Medicaid fraud costs amount to millions of dollars each year, channeling valuable funds away from legitimate health care services to those who are truly in need. In 2014, 107 healthcare providers were arrested in several cities and charged with stealing about $452 million in funds. Although Medicaid fraud is commonly committed by providers, many recipients engage in this malpractice as well. In 2010, 94 people were arrested for filing false claims through Medicare and Medicaid, accumulating $251 million in fraudulent claims. But these are just a fraction of the damages incurred annually. Other examples of Medicaid fraud by recipients may include loaning Medicaid ID cards to others (falsifying identity), changing, duplicating, or falsifying prescriptions, using more than one Medicaid ID card, or obtaining supplies from Medicaid with the intention of selling them for profit to others, and unfortunately these incidents can occur anywhere.
In January of 2018, a wealthy Queens woman was charged with Medicaid fraud, and pleaded guilty to all charges approximately half a year later. It is estimated that by falsifying her family’s income on Medicaid applications, she was able to accumulate over $67,000 in Medicaid benefits between January 2012 and December 2015.
Galit Levi is an Israeli-American resident of Hollis Hills. The 37 year-old lives with her husband and four children.
Levi and her family were approved for assistance after she filed Medicaid applications which reported her husband’s monthly salary as a mere $1,750, an amount that landed her family well below the poverty line. In addition, she claimed that she was unemployed, and that her family lived in a one-bedroom basement apartment with total household expenses amounting to $650 per month. She also failed to disclose the fact that she was renting real estate in Flushing, Queens.
A review of the couple’s bank records revealed that they had deposits from 2012-2016 exceeding $1.3 million. Moreover, the defendant’s true household annual income comprised between $200,000 and $225,000 during the time period in question. Her husband, Assaf Moshe, is a co-owner of Kings Development Group LLC, a real estate development and holdings company. Last year, two companies and 11 individuals, including Moshe, were indicted by the Queens District Attorney on charges related to an alleged real estate theft scheme. The charges included defrauding and stealing homes from vulnerable homeowners throughout New York City. However, Levi was not accused of criminal involvement with her husband’s company.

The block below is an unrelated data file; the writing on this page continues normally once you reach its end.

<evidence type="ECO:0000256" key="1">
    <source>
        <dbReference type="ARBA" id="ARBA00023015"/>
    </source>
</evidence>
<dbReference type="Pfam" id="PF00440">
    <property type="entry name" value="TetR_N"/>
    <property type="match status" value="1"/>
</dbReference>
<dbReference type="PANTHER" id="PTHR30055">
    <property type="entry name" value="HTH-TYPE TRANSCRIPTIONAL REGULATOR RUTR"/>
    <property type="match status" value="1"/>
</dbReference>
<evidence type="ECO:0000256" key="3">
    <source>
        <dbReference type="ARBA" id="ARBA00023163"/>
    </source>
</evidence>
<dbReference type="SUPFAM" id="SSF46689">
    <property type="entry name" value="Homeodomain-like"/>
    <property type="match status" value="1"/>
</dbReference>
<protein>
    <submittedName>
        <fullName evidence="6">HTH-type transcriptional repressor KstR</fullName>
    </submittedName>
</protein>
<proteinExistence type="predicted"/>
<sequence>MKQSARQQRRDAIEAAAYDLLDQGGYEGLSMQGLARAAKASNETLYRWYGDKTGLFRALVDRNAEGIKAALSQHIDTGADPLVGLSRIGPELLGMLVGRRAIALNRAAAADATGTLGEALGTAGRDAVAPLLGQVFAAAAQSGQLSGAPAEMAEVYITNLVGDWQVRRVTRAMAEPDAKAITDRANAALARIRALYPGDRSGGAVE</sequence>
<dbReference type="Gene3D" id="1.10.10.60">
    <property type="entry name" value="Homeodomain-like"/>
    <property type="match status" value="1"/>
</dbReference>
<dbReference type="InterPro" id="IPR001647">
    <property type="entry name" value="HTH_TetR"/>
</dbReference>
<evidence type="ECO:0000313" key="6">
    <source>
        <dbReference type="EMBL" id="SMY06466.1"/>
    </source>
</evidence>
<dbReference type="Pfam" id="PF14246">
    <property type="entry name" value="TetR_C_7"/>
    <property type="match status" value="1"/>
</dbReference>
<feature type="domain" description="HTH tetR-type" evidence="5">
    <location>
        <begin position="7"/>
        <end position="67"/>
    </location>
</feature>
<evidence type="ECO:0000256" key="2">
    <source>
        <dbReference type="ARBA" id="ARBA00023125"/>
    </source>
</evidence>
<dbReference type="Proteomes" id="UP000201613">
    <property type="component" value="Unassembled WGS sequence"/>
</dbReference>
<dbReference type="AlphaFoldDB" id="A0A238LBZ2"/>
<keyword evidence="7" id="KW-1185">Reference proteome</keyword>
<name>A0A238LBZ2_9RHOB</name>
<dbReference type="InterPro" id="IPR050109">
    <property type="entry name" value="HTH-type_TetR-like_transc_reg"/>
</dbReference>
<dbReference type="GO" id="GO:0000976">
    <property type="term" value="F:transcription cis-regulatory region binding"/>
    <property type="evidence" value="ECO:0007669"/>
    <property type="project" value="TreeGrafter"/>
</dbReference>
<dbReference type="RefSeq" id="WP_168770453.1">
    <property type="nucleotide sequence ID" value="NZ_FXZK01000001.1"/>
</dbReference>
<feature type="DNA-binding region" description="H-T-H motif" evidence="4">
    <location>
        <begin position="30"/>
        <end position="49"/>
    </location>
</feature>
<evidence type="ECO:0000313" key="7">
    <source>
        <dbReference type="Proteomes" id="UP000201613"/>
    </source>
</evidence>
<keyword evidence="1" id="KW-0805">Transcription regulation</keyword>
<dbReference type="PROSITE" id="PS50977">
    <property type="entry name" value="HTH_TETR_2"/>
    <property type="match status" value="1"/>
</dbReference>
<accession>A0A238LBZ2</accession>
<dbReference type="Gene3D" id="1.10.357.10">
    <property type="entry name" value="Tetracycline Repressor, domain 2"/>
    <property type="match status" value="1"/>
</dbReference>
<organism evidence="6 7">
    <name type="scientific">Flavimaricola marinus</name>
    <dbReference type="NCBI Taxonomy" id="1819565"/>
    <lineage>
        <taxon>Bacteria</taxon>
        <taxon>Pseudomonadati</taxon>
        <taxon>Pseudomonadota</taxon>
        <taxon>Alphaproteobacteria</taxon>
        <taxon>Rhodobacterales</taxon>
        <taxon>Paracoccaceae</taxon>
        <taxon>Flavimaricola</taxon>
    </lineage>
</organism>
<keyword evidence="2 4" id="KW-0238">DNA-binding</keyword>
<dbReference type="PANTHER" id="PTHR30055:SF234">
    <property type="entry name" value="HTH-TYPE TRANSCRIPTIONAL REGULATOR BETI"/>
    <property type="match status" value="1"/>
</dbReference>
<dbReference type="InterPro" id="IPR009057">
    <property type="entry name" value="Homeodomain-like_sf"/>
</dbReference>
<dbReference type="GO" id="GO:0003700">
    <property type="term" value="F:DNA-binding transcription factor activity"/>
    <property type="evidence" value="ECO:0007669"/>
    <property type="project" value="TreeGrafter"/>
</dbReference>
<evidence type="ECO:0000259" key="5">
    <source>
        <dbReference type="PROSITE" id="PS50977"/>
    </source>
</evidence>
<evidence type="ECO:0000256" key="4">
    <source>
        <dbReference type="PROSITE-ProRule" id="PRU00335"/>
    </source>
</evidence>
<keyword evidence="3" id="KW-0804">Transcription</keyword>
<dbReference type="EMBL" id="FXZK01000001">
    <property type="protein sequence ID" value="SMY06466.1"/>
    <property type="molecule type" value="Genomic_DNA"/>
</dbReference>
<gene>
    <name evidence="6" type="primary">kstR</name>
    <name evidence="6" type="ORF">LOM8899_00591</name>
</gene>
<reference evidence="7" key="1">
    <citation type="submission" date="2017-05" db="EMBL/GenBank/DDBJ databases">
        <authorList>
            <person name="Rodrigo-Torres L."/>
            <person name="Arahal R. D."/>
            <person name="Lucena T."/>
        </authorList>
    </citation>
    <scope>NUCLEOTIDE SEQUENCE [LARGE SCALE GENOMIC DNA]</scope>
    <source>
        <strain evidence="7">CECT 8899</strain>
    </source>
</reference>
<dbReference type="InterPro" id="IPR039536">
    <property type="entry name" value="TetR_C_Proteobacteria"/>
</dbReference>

According to the Queens District Attorney’s Office, Levi was charged with second-degree grand larceny, second-degree welfare fraud, and first-degree falsification of business records. She was brought to court before Judge Karen Gopee, who posted bail at $5,000, and ordered Levi to give up her US and Israeli passports. At the time, she faced up to 15 years in prison, and was scheduled to re-appear in court in February.
In June of 2018, Levi pleaded guilty to fifth-degree welfare fraud. She paid $67,000 in reparations to the New York City Human Resources Administration as part of the plea, and faces a $1,000 fine.
Levi’s case is not a rare one, but fortunately, such dilemmas can be prevented. The obvious way to avoid being accused of Medicaid fraud is to truthfully report all household incomes and circumstances, as well as protect your personal information and use all Medicaid services responsibly and exclusively for legal purposes. Medicaid fraud penalties can range from fines, to restitution, to prison sentences. If you are found guilty of Medicaid fraud, you may be disqualified from Medicaid coverage. The Federal government may even confiscate some of your assets in order to make up for the funds you’ve extracted. Needless to say, Medicaid fraud is not a matter to be taken lightly. It can take a heavy toll on your financial life through lengthy and expensive investigations and court hearings, and can tarnish your professional image for years to come.